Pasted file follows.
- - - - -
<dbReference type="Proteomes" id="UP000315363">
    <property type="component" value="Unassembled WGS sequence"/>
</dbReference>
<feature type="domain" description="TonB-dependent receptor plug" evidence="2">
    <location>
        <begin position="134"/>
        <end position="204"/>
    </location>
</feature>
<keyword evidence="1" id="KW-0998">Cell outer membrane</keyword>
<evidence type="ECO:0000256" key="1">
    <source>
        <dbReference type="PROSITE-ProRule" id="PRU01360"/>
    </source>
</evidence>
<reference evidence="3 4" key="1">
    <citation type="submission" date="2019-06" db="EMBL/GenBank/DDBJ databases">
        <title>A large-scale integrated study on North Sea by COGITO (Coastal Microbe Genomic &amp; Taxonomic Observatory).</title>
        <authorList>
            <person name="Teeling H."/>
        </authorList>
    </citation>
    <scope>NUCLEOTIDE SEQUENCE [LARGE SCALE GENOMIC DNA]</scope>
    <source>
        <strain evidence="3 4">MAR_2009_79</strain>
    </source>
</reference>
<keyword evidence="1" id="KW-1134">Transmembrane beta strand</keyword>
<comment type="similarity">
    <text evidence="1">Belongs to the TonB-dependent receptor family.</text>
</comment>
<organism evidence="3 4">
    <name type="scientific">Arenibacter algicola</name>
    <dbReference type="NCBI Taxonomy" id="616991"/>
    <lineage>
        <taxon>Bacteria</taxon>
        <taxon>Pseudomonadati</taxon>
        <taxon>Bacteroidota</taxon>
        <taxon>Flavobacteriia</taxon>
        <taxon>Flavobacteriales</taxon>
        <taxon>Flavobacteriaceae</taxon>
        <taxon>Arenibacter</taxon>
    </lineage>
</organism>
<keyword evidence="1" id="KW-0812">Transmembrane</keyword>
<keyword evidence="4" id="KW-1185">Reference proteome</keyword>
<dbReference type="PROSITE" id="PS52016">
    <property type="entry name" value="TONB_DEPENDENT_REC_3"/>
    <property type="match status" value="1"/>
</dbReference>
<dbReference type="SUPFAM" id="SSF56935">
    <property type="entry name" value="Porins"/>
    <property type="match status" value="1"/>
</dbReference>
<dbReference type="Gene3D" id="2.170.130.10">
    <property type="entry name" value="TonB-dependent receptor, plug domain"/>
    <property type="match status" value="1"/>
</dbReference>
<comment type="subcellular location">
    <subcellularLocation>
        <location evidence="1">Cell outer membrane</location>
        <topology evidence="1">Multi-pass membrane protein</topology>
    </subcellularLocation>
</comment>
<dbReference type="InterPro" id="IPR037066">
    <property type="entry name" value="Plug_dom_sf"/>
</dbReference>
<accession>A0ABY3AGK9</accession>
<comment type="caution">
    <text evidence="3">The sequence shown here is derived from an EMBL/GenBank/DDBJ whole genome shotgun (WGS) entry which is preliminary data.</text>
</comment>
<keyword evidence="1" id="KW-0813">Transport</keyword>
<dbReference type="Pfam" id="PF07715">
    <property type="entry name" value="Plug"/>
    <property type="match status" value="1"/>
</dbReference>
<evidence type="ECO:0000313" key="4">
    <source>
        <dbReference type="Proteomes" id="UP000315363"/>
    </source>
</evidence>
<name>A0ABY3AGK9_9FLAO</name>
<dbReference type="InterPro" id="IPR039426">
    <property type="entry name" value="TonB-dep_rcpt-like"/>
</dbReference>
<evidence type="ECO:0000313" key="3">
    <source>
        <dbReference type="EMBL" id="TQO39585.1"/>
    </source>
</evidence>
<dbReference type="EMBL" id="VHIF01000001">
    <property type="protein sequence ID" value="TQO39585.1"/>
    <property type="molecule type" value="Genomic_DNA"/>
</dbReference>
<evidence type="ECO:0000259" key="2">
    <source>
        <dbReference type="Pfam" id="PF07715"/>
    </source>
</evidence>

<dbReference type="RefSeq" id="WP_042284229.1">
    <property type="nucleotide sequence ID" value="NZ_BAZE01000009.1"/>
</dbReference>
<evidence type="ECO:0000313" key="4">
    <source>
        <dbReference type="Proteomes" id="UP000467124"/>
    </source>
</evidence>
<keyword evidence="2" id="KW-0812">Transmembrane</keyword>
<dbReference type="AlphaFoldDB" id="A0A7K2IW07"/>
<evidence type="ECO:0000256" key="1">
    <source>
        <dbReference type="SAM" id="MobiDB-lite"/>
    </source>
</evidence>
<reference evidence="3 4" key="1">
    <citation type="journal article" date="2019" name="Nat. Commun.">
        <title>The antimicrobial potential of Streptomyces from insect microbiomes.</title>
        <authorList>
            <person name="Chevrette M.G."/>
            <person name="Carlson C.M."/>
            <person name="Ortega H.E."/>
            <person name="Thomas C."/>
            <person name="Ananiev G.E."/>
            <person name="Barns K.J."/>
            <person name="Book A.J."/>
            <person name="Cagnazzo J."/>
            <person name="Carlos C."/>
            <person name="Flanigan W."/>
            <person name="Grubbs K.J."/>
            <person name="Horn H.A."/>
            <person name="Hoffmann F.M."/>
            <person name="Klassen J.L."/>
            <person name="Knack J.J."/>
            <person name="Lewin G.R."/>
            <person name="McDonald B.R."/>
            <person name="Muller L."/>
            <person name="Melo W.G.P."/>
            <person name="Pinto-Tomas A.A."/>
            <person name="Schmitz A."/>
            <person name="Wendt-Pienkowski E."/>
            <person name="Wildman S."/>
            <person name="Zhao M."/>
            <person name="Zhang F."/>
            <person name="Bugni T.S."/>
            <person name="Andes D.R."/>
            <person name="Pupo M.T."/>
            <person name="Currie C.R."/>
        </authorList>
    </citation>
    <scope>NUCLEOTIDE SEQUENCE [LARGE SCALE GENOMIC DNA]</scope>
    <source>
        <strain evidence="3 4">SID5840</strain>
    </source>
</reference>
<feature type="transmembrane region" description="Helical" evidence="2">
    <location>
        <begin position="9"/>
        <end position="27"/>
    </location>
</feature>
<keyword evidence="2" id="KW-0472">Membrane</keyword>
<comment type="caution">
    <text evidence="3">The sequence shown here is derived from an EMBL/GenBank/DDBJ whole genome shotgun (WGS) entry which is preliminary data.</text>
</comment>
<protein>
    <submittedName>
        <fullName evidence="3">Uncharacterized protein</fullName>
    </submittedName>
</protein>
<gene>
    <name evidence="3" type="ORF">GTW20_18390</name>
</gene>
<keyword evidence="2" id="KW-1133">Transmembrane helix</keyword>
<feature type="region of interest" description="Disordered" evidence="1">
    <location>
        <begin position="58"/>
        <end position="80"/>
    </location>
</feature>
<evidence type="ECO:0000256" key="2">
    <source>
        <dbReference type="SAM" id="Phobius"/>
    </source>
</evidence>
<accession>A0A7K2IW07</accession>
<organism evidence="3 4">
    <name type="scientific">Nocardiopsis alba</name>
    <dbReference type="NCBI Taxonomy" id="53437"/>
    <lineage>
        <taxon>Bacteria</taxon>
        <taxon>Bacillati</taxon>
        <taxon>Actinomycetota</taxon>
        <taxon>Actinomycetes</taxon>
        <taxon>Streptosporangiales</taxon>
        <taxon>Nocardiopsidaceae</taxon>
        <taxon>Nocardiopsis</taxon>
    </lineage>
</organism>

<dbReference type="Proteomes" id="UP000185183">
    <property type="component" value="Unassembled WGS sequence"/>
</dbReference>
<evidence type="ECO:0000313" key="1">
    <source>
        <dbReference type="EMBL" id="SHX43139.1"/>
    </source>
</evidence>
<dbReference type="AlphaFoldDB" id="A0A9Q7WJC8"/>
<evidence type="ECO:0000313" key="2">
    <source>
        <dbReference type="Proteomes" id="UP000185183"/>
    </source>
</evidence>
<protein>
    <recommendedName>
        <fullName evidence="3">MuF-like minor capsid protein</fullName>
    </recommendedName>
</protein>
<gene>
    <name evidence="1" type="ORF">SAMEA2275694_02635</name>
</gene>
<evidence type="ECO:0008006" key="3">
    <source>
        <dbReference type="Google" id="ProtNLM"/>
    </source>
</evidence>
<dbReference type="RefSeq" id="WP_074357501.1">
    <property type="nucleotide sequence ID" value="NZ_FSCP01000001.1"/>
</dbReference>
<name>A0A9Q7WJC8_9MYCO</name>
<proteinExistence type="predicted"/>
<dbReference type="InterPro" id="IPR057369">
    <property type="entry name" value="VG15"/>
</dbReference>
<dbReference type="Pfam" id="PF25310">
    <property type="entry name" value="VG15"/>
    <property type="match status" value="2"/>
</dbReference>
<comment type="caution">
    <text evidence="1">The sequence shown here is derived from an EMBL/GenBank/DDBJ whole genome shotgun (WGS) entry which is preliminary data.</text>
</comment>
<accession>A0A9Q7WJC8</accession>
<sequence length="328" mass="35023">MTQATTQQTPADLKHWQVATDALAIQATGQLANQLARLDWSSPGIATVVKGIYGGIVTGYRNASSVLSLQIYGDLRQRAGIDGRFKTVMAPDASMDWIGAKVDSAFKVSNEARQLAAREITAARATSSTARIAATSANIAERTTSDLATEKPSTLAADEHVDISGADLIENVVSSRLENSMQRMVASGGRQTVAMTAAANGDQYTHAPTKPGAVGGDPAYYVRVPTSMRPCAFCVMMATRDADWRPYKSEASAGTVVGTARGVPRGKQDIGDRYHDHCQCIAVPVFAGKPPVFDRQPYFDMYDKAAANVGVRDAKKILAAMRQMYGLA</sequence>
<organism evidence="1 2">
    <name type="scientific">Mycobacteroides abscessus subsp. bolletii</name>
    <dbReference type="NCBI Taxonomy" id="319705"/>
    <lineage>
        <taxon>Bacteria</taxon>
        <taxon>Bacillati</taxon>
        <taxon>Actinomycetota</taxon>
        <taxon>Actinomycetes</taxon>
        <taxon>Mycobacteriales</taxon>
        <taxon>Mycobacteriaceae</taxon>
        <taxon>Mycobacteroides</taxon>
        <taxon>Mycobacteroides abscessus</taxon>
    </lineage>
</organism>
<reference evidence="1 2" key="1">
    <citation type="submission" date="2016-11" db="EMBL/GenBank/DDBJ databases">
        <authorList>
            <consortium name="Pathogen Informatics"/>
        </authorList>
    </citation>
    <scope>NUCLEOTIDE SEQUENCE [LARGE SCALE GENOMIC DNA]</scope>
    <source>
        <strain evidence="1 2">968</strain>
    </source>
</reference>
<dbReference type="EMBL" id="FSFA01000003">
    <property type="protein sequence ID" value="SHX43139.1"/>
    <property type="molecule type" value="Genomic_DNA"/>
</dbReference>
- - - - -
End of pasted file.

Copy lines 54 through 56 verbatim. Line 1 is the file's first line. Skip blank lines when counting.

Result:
</dbReference>
<dbReference type="Gene3D" id="2.170.130.10">
    <property type="entry name" value="TonB-dependent receptor, plug domain"/>